Solar’s Amazing ROI (and three ways to make it even better)
Quick, which of these three home improvement projects offers the best ROI (return on investment)? Remodel the kitchen, replace the windows, or add solar power?
The answer is shocking for HGTV watchers who love the big unveiling of a snazzy new kitchen. Yes, some home remodeling projects return up to 100 percent of their value when the house is sold, but granite countertops have nothing on solar panels.
And you don’t have to sell your house to enjoy the financial benefits of solar.
Here is how solar can pay for itself in as little as five years and how it can generate many times ROI over the 25-year life of your system. (Why 25 years? Because that is how long a Go Solar energy system is guaranteed for both quality and performance.)
The basis of ROI: How much will this PV system cost?
The cost of a solar energy system is affected by a lot of different variables, but Go Solar has installed enough systems across Utah to know what an average system looks like. It is a six kilowatt system with about 22 solar panels and a cost of about $30,000. And while that sounds like a lot (it’s the price of a new Ford F-150), that is not the actual price you pay.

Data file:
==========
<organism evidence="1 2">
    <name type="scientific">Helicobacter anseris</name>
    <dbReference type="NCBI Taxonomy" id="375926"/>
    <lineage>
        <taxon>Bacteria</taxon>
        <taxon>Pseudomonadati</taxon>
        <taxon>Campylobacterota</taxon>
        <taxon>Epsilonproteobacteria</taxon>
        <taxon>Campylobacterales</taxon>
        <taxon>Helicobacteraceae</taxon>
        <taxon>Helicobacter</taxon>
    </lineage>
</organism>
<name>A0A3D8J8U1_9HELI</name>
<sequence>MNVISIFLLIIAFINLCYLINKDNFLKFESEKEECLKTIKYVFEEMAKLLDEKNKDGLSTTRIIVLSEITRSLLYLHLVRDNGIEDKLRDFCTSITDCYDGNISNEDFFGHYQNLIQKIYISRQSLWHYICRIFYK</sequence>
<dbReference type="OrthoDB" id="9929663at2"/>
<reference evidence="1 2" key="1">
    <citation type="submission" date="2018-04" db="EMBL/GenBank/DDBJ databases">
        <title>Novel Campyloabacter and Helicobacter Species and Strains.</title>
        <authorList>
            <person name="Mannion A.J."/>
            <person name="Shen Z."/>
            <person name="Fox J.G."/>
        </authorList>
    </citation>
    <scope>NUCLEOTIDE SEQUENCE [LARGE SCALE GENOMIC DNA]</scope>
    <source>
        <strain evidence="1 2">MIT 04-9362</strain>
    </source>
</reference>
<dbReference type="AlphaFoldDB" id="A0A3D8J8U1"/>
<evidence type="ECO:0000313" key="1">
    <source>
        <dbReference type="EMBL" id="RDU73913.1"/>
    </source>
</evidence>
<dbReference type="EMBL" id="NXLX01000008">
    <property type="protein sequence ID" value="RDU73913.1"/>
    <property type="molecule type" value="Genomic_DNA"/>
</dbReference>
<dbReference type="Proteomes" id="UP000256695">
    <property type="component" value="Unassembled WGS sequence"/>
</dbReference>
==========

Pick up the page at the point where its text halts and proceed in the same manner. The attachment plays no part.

The price of a solar energy system is offset by a 30 percent Federal Tax Credit and a $2,000 Utah State Tax Credit. These credits mean the total cost of the average system is just $19,000, that’s still a good chunk of change, but still probably less than you paid for your last car. (And unlike a car, solar energy makes money instead of costing money.)
So the cost is $19,000. How soon will you make back that money?
Because buying a solar system effectively locks in today’s power prices for the next 12 years, the primary drivers of ROI are:
the cost of financing the purchase (since most people don’t have 19 grand laying around)
the cost of electricity from the power company
the price of electricity you sell to the power company